Patient’s name, DOB and what they like to be called
Explain examination (± chaperone if intimate exam) – also tell the patient you will be talking to the examiner throughout
Tell them the exam should not be painful but, if there’s any discomfort, to let you know
For general inspection, always stand back at the foot of the patient’s bed with your arms behind your back and then present. Comment on the general appearance first, e.g. ‘On general inspection, this patient looks well.’ Then go on to present other relevant patient details (e.g. ‘There is no evidence of jaundice, cachexia or pallor.’) and comment on the presence/absence of things around the bed.
Ask if they have pain anywhere before touching them and use the patient’s name and talk to the patient during the exam
Examine from the patient’s right-hand side – a medical tradition
Most medical schools like you to talk through your findings as you go. If this is the case, turn to the examiner in between each part of your examination (e.g. the hands), and confidently present your findings, for example: ‘On examination of the hands, there was stage three clubbing, but no evidence of leukonychia, koilonychia or palmar erythema.’ Then do the same for the next section (e.g. eyes, then mouth etc.). DON’T SAY, ‘I am looking for koilonychia.’ Say instead, ‘There is no evidence of koilonychia.’
Thank the patient and restore clothing. Then take your stethoscope off and hold it in your hand. Stand straight with your arms behind your back, look the examiner in the eyes and say with confidence:
‘I would complete my examination by …’ (state other examinations, NOT investigations)
‘In summary, this is Mr X and I have examined his respiratory system.’
Major finding(s): ‘The major finding was…’ (state the most striking finding(s) first to capture their attention)
Additional findings to back up your case: ‘In addition…’ (state other important positive and relevant negative findings)
Don’t list irrelevant negative findings
Avoid presenting a long list of findings without thinking about their clinical significance
If you know the diagnosis, think about the cause and consequences of the condition
Diagnosis/differential: ‘These findings would be consistent with…’ or ‘My differential diagnosis would include…’
‘After taking a full history, further investigations might include…’ – make these relevant to the presenting complaint
OSCEs are about acting. Even if you don’t feel confident or haven’t seen something before, act as if you have done it 100 times!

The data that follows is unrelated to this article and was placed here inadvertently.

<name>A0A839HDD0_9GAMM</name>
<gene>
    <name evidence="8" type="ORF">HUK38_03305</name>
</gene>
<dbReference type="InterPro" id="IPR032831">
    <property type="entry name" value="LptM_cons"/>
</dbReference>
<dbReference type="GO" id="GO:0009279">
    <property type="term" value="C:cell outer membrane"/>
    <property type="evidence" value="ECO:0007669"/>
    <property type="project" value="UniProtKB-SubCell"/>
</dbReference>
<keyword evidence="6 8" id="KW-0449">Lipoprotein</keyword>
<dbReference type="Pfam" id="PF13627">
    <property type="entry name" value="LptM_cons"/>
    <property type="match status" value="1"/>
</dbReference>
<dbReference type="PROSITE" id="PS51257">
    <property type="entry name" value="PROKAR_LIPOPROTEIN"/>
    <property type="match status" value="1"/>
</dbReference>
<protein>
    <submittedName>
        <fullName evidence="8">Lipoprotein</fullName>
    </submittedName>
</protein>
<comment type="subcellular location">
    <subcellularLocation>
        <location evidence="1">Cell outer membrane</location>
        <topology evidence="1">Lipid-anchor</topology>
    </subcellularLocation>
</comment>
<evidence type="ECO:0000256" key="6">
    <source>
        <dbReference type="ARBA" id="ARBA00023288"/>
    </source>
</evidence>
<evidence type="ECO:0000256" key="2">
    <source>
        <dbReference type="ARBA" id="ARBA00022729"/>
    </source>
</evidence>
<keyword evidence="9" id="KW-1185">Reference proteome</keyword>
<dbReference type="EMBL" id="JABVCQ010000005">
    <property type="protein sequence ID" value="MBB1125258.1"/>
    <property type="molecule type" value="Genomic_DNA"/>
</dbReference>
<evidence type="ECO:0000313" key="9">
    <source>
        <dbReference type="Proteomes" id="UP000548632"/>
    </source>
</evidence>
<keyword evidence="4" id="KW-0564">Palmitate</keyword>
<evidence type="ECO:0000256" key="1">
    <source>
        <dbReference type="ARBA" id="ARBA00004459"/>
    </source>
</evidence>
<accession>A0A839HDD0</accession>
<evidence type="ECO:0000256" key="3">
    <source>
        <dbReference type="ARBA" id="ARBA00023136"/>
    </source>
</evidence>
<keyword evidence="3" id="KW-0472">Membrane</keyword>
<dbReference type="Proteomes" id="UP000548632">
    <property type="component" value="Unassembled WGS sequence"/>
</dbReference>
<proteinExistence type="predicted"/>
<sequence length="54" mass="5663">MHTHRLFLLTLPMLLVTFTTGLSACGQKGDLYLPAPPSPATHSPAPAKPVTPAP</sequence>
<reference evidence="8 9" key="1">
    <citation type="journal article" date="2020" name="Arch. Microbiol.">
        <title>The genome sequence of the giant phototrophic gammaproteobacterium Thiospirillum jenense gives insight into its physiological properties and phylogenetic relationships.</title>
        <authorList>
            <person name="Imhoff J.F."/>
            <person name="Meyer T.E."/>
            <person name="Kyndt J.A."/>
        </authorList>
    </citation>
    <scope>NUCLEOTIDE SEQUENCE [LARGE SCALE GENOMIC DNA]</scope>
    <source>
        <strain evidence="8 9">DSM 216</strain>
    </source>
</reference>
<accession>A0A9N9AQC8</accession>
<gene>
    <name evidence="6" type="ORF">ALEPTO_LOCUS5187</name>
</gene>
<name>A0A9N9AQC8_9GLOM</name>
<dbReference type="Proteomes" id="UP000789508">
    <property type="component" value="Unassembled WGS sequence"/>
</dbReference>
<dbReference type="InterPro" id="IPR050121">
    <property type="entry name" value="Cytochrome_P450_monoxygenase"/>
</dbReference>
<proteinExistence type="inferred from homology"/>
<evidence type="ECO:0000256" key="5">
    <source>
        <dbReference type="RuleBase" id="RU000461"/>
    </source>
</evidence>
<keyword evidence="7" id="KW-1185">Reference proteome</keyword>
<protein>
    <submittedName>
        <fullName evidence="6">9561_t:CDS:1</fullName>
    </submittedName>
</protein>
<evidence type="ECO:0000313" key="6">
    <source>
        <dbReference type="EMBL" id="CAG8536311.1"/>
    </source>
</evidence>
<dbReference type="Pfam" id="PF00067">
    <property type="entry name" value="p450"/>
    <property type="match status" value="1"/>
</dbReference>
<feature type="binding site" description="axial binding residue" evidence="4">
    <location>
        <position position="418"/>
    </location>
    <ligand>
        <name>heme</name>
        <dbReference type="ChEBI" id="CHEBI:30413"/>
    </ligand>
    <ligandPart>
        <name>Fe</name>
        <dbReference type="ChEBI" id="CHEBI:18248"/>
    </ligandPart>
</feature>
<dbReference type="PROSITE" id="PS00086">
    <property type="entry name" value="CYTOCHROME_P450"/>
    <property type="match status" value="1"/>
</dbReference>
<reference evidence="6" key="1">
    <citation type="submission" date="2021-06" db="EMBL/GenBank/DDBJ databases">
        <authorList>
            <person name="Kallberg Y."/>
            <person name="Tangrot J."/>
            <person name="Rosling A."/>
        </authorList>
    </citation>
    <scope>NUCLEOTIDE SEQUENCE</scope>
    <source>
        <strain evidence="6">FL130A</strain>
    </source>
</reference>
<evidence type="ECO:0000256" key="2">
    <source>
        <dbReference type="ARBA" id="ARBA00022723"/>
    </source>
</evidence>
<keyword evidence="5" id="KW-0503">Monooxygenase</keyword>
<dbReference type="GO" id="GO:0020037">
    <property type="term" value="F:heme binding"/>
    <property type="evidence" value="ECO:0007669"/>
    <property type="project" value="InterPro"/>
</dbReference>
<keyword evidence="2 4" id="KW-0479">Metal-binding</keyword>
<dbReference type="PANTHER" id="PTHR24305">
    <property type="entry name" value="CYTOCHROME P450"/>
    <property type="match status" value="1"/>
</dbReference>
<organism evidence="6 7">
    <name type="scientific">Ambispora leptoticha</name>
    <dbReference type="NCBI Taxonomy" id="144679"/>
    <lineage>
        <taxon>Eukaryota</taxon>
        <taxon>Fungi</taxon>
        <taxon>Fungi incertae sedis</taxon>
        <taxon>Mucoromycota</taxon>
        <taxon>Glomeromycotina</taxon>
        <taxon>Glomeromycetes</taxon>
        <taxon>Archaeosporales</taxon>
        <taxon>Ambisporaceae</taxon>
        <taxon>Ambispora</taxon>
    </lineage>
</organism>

How you say things matters as much as what you say. Be confident but not arrogant.
Flaunt your knowledge! If you have good background knowledge, show it to the examiner whenever you can.
Try to use buzzwords, e.g. ‘There is a symmetrical deforming polyarthropathy, with no active synovitis.’
Read the question carefully – there will always be one station where you will lose marks for not reading the question correctly
Some examiners act grumpy and uninterested even though they may actually be very nice and generous. Go in expecting every examiner to act like this and you won’t be thrown when they are.
Pauses to think are absolutely fine. Don’t mumble, say ‘errrr’, or speak before you know what you want to say.
Never forget to wash your hands. It should be the first thing you do when you go in.
For orthopaedics, don’t forget to say you would like to examine joints above and below, and assess neurovascular status
In all psychiatry stations, don’t forget about risk to self and others
If you don’t know what to do, just go back to basics: inspection/palpation/percussion/auscultation for most exams; or look/feel/move/special tests/function for orthopaedics
Lastly, and most importantly, try to enjoy yourself. Take satisfaction in demonstrating your knowledge and spotting rare signs. Examiners are all very generous in finals and the stations are usually basic: the medical school and examiners do not want you to see you fail.
Here’s how you could structure systematic answers to questions you may be asked
Think how you would do it first, then consider our strategy – there’s no right answer as long as you have a good structure!
Causes of a condition
‘What is the treatment for Dupuytren’s contracture?’
‘The management for Dupuytren’s contracture can be divided into conservative, medical or surgical.’ ‘Medical management can include…’